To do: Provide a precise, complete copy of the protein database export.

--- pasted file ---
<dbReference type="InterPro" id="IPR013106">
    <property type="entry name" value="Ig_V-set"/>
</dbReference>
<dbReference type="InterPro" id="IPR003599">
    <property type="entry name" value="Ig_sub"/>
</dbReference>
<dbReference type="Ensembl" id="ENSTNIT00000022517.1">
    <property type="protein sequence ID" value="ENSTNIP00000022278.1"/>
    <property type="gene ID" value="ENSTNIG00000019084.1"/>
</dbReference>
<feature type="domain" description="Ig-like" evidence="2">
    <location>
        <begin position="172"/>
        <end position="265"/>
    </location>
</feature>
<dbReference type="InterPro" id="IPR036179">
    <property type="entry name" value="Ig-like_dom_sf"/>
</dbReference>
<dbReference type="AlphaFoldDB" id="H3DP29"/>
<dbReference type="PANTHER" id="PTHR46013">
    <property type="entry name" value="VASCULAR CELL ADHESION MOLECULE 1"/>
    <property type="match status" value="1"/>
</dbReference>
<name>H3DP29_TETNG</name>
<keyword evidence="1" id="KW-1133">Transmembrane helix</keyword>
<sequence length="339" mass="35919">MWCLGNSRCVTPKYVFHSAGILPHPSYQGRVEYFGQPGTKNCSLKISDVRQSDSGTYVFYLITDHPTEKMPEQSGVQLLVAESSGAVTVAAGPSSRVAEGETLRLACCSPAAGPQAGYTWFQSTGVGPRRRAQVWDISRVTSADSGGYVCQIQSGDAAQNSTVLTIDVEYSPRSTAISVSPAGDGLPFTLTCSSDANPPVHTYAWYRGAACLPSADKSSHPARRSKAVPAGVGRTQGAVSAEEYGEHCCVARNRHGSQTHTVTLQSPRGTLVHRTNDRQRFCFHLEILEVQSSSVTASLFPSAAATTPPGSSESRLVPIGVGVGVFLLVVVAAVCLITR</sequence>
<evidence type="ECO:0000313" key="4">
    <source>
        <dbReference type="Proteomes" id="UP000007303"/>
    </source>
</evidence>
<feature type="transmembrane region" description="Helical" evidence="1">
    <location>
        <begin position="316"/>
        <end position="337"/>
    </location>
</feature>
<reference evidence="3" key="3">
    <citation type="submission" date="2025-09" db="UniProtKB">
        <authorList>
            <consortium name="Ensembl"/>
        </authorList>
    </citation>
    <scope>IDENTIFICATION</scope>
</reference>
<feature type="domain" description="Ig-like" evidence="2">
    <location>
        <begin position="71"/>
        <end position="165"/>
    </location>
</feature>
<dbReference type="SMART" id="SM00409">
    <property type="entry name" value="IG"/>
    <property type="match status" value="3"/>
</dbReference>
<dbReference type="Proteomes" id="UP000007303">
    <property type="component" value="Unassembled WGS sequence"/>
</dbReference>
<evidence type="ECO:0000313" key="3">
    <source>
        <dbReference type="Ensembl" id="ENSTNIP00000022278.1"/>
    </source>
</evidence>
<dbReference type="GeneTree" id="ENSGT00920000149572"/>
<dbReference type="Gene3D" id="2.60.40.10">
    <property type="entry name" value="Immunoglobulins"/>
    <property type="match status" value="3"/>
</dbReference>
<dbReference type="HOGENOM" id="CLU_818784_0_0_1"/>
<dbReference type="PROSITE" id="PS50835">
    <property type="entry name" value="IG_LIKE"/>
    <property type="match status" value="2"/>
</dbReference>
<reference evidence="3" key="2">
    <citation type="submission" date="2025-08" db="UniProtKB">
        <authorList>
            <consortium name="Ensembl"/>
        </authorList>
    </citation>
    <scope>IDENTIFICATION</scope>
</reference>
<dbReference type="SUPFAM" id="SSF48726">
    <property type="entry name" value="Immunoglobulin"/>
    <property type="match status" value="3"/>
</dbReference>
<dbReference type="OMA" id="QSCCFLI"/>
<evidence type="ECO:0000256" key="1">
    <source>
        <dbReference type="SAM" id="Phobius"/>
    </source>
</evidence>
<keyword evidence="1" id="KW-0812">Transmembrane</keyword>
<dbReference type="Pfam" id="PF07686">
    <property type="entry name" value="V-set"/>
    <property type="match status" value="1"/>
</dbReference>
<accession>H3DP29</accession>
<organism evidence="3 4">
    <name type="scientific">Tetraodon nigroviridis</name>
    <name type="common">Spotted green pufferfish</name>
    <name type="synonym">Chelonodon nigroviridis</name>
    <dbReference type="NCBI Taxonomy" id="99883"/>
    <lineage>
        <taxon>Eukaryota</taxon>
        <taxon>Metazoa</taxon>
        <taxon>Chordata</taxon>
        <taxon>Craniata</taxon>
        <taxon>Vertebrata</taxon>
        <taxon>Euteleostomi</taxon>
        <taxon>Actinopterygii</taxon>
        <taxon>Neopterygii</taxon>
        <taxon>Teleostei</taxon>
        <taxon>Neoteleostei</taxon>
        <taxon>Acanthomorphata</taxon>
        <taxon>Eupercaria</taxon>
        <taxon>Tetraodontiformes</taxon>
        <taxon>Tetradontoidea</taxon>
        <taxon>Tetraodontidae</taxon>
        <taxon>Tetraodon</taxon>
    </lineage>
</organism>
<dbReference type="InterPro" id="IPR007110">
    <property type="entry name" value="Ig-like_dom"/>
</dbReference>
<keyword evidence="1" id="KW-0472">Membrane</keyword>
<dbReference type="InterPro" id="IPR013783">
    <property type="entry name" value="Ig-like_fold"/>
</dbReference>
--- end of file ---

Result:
<dbReference type="InterPro" id="IPR013106">
    <property type="entry name" value="Ig_V-set"/>
</dbReference>
<dbReference type="InterPro" id="IPR003599">
    <property type="entry name" value="Ig_sub"/>
</dbReference>
<dbReference type="Ensembl" id="ENSTNIT00000022517.1">
    <property type="protein sequence ID" value="ENSTNIP00000022278.1"/>
    <property type="gene ID" value="ENSTNIG00000019084.1"/>
</dbReference>
<feature type="domain" description="Ig-like" evidence="2">
    <location>
        <begin position="172"/>
        <end position="265"/>
    </location>
</feature>
<dbReference type="InterPro" id="IPR036179">
    <property type="entry name" value="Ig-like_dom_sf"/>
</dbReference>
<dbReference type="AlphaFoldDB" id="H3DP29"/>
<dbReference type="PANTHER" id="PTHR46013">
    <property type="entry name" value="VASCULAR CELL ADHESION MOLECULE 1"/>
    <property type="match status" value="1"/>
</dbReference>
<name>H3DP29_TETNG</name>
<keyword evidence="1" id="KW-1133">Transmembrane helix</keyword>
<sequence length="339" mass="35919">MWCLGNSRCVTPKYVFHSAGILPHPSYQGRVEYFGQPGTKNCSLKISDVRQSDSGTYVFYLITDHPTEKMPEQSGVQLLVAESSGAVTVAAGPSSRVAEGETLRLACCSPAAGPQAGYTWFQSTGVGPRRRAQVWDISRVTSADSGGYVCQIQSGDAAQNSTVLTIDVEYSPRSTAISVSPAGDGLPFTLTCSSDANPPVHTYAWYRGAACLPSADKSSHPARRSKAVPAGVGRTQGAVSAEEYGEHCCVARNRHGSQTHTVTLQSPRGTLVHRTNDRQRFCFHLEILEVQSSSVTASLFPSAAATTPPGSSESRLVPIGVGVGVFLLVVVAAVCLITR</sequence>
<evidence type="ECO:0000313" key="4">
    <source>
        <dbReference type="Proteomes" id="UP000007303"/>
    </source>
</evidence>
<feature type="transmembrane region" description="Helical" evidence="1">
    <location>
        <begin position="316"/>
        <end position="337"/>
    </location>
</feature>
<reference evidence="3" key="3">
    <citation type="submission" date="2025-09" db="UniProtKB">
        <authorList>
            <consortium name="Ensembl"/>
        </authorList>
    </citation>
    <scope>IDENTIFICATION</scope>
</reference>
<feature type="domain" description="Ig-like" evidence="2">
    <location>
        <begin position="71"/>
        <end position="165"/>
    </location>
</feature>
<dbReference type="SMART" id="SM00409">
    <property type="entry name" value="IG"/>
    <property type="match status" value="3"/>
</dbReference>
<dbReference type="Proteomes" id="UP000007303">
    <property type="component" value="Unassembled WGS sequence"/>
</dbReference>
<evidence type="ECO:0000313" key="3">
    <source>
        <dbReference type="Ensembl" id="ENSTNIP00000022278.1"/>
    </source>
</evidence>
<dbReference type="GeneTree" id="ENSGT00920000149572"/>
<dbReference type="Gene3D" id="2.60.40.10">
    <property type="entry name" value="Immunoglobulins"/>
    <property type="match status" value="3"/>
</dbReference>
<dbReference type="HOGENOM" id="CLU_818784_0_0_1"/>
<dbReference type="PROSITE" id="PS50835">
    <property type="entry name" value="IG_LIKE"/>
    <property type="match status" value="2"/>
</dbReference>
<reference evidence="3" key="2">
    <citation type="submission" date="2025-08" db="UniProtKB">
        <authorList>
            <consortium name="Ensembl"/>
        </authorList>
    </citation>
    <scope>IDENTIFICATION</scope>
</reference>
<dbReference type="SUPFAM" id="SSF48726">
    <property type="entry name" value="Immunoglobulin"/>
    <property type="match status" value="3"/>
</dbReference>
<dbReference type="OMA" id="QSCCFLI"/>
<evidence type="ECO:0000256" key="1">
    <source>
        <dbReference type="SAM" id="Phobius"/>
    </source>
</evidence>
<keyword evidence="1" id="KW-0812">Transmembrane</keyword>
<dbReference type="Pfam" id="PF07686">
    <property type="entry name" value="V-set"/>
    <property type="match status" value="1"/>
</dbReference>
<accession>H3DP29</accession>
<organism evidence="3 4">
    <name type="scientific">Tetraodon nigroviridis</name>
    <name type="common">Spotted green pufferfish</name>
    <name type="synonym">Chelonodon nigroviridis</name>
    <dbReference type="NCBI Taxonomy" id="99883"/>
    <lineage>
        <taxon>Eukaryota</taxon>
        <taxon>Metazoa</taxon>
        <taxon>Chordata</taxon>
        <taxon>Craniata</taxon>
        <taxon>Vertebrata</taxon>
        <taxon>Euteleostomi</taxon>
        <taxon>Actinopterygii</taxon>
        <taxon>Neopterygii</taxon>
        <taxon>Teleostei</taxon>
        <taxon>Neoteleostei</taxon>
        <taxon>Acanthomorphata</taxon>
        <taxon>Eupercaria</taxon>
        <taxon>Tetraodontiformes</taxon>
        <taxon>Tetradontoidea</taxon>
        <taxon>Tetraodontidae</taxon>
        <taxon>Tetraodon</taxon>
    </lineage>
</organism>
<dbReference type="InterPro" id="IPR007110">
    <property type="entry name" value="Ig-like_dom"/>
</dbReference>
<keyword evidence="1" id="KW-0472">Membrane</keyword>
<dbReference type="InterPro" id="IPR013783">
    <property type="entry name" value="Ig-like_fold"/>
</dbReference>